Saturday, August 18, 2007

Perspective: On This Day In Iraq -- August 18th edition

August 18, 2004: A U.S. special operations sniper locks on a target near the cemetery in Najaf in the second week of battles with Moqtada al-Sadr's Mahdi Army.

August 18, 2002:

U.S. aided Iraq despite gas warfare

A covert U.S. program during the Reagan administration provided Iraq with critical battle planning assistance at a time when U.S. intelligence agencies knew that Iraqi commanders would employ chemical weapons in waging the decisive battles of the Iran-Iraq war, according to senior military officers with direct knowledge of the program.

These officers, most of whom agreed to speak on the condition that they not be named, spoke in response to questions about the nature of gas warfare on both sides of the 1980-88 conflict between Iran and Iraq. Iraq's use of gas in that conflict is repeatedly cited by President Bush and, last week, was cited by Condoleezza Rice, his national security adviser, as justification for "regime change" in Iraq.

The covert program was carried out at a time when President Ronald Reagan's senior aides -- including Secretary of State George Shultz, Defense Secretary Frank Carlucci and Gen. Colin Powell, then the national security adviser and now the secretary of state -- all were publicly condemning Iraq for its use of poison gas, especially after Iraqi forces attacked Kurdish civilians in Halabja in March 1988.

During the Iran-Iraq war, the United States decided it was imperative that Iran be thwarted, so it could not overrun the important oil-producing states in the Persian Gulf.

It has long been known that the United States provided intelligence assistance to Iraq in the form of satellite photography to help the Iraqis understand how Iranian forces were deployed against them. But the full nature of the program, as described by former Defense Intelligence Agency officers, was not previously disclosed.

Powell, through a spokesman, said the officers' description of the program was "dead wrong," but declined to discuss it. Deputy Secretary of State Richard Armitage, who was a senior defense official at the time, used an expletive relayed through a spokesman to indicate his denial that the United States acquiesced in the use of chemical weapons.

The Defense Intelligence Agency declined to comment, as did retired Lt. Gen.

Leonard Perroots, who supervised the program as the head of the agency.

Carlucci said, "My understanding is that what was provided" to Iraq "was general order of battle information, not operational intelligence."

"I certainly have no knowledge of U.S. participation in preparing battle and strike packages," he said, "and doubt strongly that that occurred."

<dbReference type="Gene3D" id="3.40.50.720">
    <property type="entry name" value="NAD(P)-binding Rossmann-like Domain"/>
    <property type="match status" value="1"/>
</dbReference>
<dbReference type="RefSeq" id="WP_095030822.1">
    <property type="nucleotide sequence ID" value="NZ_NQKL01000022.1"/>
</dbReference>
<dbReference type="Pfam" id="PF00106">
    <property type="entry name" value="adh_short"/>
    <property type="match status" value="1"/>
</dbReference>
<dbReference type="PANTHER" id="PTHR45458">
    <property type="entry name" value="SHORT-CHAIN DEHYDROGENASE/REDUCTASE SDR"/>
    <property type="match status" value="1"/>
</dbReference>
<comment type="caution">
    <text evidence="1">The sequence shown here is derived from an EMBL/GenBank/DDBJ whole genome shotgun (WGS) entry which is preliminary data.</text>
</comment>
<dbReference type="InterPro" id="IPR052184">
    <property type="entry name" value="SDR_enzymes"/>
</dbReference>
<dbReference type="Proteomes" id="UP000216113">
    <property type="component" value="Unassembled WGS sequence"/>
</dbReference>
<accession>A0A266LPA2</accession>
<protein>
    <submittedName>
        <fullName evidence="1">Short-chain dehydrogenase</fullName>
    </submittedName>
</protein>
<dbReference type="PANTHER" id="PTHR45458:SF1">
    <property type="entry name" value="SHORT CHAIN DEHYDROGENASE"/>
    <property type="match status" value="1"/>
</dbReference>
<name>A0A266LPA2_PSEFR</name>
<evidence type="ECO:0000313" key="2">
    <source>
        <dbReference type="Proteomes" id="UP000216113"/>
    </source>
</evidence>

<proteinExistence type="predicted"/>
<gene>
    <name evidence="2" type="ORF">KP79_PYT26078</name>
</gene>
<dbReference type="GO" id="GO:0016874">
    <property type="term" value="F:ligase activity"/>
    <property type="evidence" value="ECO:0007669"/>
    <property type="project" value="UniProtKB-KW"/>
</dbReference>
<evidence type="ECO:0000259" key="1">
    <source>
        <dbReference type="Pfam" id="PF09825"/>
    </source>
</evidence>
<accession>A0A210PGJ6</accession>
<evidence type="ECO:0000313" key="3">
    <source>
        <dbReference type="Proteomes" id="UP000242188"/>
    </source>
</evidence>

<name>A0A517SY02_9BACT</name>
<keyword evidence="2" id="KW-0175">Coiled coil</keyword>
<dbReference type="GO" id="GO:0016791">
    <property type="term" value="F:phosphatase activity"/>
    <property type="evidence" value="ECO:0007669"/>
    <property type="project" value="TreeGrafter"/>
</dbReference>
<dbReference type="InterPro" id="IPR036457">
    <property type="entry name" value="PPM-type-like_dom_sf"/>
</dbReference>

Later, he added, "I did agree that Iraq should not lose the war, but I certainly had no foreknowledge of their use of chemical weapons."

Though senior officials of the Reagan administration publicly condemned Iraq's employment of mustard gas, sarin, VX and other poisonous agents, the U. S. military officers said that Reagan, Vice President George Bush and senior national security aides never withdrew their support for the highly classified program in which more than 60 officers of the Defense Intelligence Agency were secretly providing detailed information on Iranian deployments, tactical planning for battles, plans for air strikes and bomb-damage assessments for the Iraqi general staff.

The Iraqis shared their battle plans with the Americans, without admitting the use of chemical weapons, the military officers said. But the Iraqi use of chemical weapons, already established at that point, became more evident in the final phase of the war.

Saudi Arabia played a crucial role in pressing the Reagan administration to offer assistance to Iraq out of concern that Iranian commanders were sending human waves of young volunteers to overrun Iraqi forces. Prince Bandar bin Sultan, the Saudi ambassador to the United States, then and now, met with Iraqi President Saddam Hussein and then told senior officials of the CIA and the DIA that the Iraqi military command was ready to accept U.S. assistance.

In early 1988, after the Iraqi army, aided by U.S. planning assistance, retook the Fao Peninsula in a lightning attack that reopened Iraq's access to the Persian Gulf, a defense intelligence officer, Lt. Col. Rick Francona, was sent to tour the battlefield with Iraqi officers, the U.S. military officers said.

He reported that the Iraqis had used chemical weapons to cinch their victory, one former Defense Intelligence Agency official said. He added that Francona saw zones marked off for chemical contamination, and containers for the drug atropine scattered around, indicating that Iraqi soldiers had taken injections to protect themselves from the effects of nerve gas that might blow back over their positions.

Francona, now retired, could not be reached for comment.

CIA officials supported the program to assist Iraq, although they were not involved. Separately, the CIA provided Iraq with satellite photography of the war front.

Retired Col. Walter P. Lang, the senior defense intelligence officer at the time, said in an interview that he would not discuss classified information, but added that officials of both the Defense Intelligence Agency and the CIA "were desperate to make sure that Iraq did not lose" to Iran.

"The use of gas on the battlefield by the Iraqis was not a matter of deep strategic concern," he said. What Reagan's top aides were concerned about, he said, was that the Iranians not break through to the Fao Peninsula and spread the Islamic revolution to Kuwait and Saudi Arabia to the south.

Lang asserted that the Defense Intelligence Agency "would have never accepted the use of chemical weapons against civilians, but the use against military objectives was seen as inevitable in the Iraqi struggle for survival."